• by Anonymous Coward on Thursday January 29, 2015 @08:44PM (#48936293)

      LibreOffice does not "require" Java. Most things work perfectly fine without it. I believe wizards and such won't work. You can use the compilation flag "--without-java".

    • You do know the JVM and the browser plugin are two separate things?

      Oracle may choose to bundle them together in a fancy installer for Windows but the plugin itself is unnecessary unless you load Applets.

      e.g. on debian, 'Java' is packaged as openjdk-7-jre, while Applet functionality is provided by icedtea-7-plugin.

    • Re: (Score:3, Informative)

      by canistel ( 1103079 )
      Ha! The clown complaining about "security risk" is more dangerous with his lack of knowledge than anything else. LibreOffice is slow because it's a crummy code base (written in C or C++ by the way, not java), you don't need java installed at all for libreoffice to work. The fact that LO is slow without java, should make you rethink you're opinion about java; massive, badly written software, performs slowly. Java has nothing to do with it.
    • Re: (Score:3, Informative)

      by Anonymous Coward

      ..."the people who maintain it are, well, Java programmers"... you seem to confuse LO with OO. There was and is a concerted effort in LO to remove Java. Things like rewriting some of the Java wizards in Python. So its happening and Java is optional anyway, you probably won't even realise what is missing.

    • by caseih ( 160668 ) on Thursday January 29, 2015 @10:27PM (#48936817)

      No idea what you're talking about. LibreOffice, OpenOffice, and StarOffice before it are all written in C++. Java is used as a glue between certain components, such as database part. It's also used in some import filters. But it's certainly not required for LO or OO, and hasn't been a requirement ever as far as I know. Guess you haven't ever used LO or OOo.

    • I do not like having Java installed because A) It's slow.

      Java was slow in the 1990s, but is now comparable with C++

      B) It is a security risk just like Flash.

      Applets are a security risk, but Java applications are no more (nor less) a security risk than other desktop applications

      C) I have had malware attempts do pop-ups asking and recommending Java be installed, no kidding.

      Does that mean you dislike oxygen because Hitler (a known bad guy) liked to breathe it, too?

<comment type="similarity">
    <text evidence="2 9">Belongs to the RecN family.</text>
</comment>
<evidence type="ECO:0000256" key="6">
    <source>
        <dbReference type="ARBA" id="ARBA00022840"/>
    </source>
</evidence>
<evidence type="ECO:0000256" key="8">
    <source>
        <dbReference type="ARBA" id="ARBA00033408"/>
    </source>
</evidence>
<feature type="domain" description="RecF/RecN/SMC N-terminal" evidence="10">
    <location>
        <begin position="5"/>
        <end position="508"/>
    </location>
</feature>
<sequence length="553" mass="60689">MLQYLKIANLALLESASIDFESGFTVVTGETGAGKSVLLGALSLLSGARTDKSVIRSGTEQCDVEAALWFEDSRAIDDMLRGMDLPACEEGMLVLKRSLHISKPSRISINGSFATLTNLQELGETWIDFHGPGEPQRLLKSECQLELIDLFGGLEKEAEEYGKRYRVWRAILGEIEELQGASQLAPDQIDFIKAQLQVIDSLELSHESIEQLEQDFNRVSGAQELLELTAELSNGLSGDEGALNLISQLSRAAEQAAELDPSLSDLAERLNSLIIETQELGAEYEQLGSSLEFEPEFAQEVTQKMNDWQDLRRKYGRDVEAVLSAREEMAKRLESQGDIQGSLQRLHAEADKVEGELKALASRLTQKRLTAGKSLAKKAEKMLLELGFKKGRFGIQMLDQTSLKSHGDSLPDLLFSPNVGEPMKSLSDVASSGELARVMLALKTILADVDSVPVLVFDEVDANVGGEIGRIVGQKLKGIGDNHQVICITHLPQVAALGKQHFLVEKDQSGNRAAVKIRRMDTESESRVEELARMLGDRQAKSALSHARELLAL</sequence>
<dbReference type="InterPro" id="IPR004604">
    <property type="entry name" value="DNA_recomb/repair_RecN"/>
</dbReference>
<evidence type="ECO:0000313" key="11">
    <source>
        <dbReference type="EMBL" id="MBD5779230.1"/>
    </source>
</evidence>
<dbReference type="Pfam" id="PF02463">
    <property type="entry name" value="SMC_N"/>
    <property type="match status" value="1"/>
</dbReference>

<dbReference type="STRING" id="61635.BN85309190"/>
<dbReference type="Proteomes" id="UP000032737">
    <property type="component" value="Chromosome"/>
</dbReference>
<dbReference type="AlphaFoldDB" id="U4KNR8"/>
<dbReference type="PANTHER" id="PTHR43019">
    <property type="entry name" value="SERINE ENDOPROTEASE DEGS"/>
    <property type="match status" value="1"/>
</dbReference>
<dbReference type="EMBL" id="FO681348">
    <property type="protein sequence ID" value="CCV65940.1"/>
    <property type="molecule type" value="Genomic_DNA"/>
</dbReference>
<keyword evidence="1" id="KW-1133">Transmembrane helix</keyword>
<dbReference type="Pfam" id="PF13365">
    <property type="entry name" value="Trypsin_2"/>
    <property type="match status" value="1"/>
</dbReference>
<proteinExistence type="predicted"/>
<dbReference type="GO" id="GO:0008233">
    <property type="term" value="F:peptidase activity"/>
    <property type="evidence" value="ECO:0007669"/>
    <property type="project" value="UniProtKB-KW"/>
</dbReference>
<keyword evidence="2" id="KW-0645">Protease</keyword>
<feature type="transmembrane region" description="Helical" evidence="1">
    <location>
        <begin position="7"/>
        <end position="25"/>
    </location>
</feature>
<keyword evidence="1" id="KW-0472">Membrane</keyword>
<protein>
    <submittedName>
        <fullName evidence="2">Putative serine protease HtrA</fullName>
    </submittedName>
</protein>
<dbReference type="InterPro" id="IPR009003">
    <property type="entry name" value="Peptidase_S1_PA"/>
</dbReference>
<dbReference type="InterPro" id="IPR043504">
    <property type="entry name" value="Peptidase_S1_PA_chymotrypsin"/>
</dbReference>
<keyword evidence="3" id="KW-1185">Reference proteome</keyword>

I prefer a web browser with no non-HTML options even being available.

      You know that Java isn't limited to your web browser, right? You can even *gasp* disable the Java plugin from within your browser and still run Java applications just fine.

  • by Anonymous Coward

    Streamlined and Most Beautiful ever. I am too scared to look :O

    • Re:scary (Score:5, Insightful)

      by steveg ( 55825 ) on Thursday January 29, 2015 @09:08PM (#48936445)

      Yeah, when I see the phrases "UX love" and "Most beautiful", the first thing I think of is "Gods, they've hit it with the ugly stick." Flat, flat, flat.

    • Streamlined and Most Beautiful ever. I am too scared to look :O

      I was thinking the same. :D That description usually means that everything is now sized 150% and comes with an ugly, simplified, flat look. Which isn't too far from the truth here, actually.

  • I wonder... (Score:1, Interesting)

    ...if I can still make it crash within ten seconds, like all the previous versions. :-p
  • by nine-times ( 778537 ) <nine.times@gmail.com> on Thursday January 29, 2015 @09:24PM (#48936527) Homepage

    One of my problems with LibreOffice (and OpenOffice, and some other FOSS apps) is that it doesn't fit with native UI conventions. It doesn't look like a native application, it doesn't feel like a native application, and it doesn't behave like a native application. Although it may seem like a very superficial thing, it makes it much harder to sell in a business setting. First, because a lot of business users (including "decision makers") are pretty superficial, and using a non-native UI makes it look cheap and unfinished. Second, because if it doesn't feel or behave like the applications that users are familiar with, then it's going to be jarring and confusing, requiring more training and resulting in more help desk trouble calls.

    So when I read that LibreOffice "has got a lot of UX and design love", I was hoping that some of the incongruences were fixed. Looking at the OSX version, it seems that it's gotten worse. It looks distinctly like an application written for Linux that was hastily ported to OSX.

    • by caseih ( 160668 )

      LibreOffice is the least of my concerns, UI-wise (I refuse to use the "experience" term; it's an interface, not an experience). I'm much more concerned about apps I use every day that suck UI-wise, like Firefox. Or Chrome. I'm stuck at Firefox 24 (and Palemoon) as that's the last version that the GTK native theme works with. Most of the UI is somewhat GTK-ish, but the tabs have always been out of place. GTK native theme fixes that and gives me an app that looks and feels right at home on my Mate desktop

      • Ironically, those apps (Firefox and Chrome) do a relatively good job of appearing native on both Windows and Mac OSX.
    • Re: (Score:2, Troll)

      by markdavis ( 642305 )

      Spoken like a MacOS user. I knew it reading just the first sentence.

      It is more important to business that the UI look the same across platforms (I know, I am business, and we use LO) so I am not sure why you would use that as a reason for looking more native.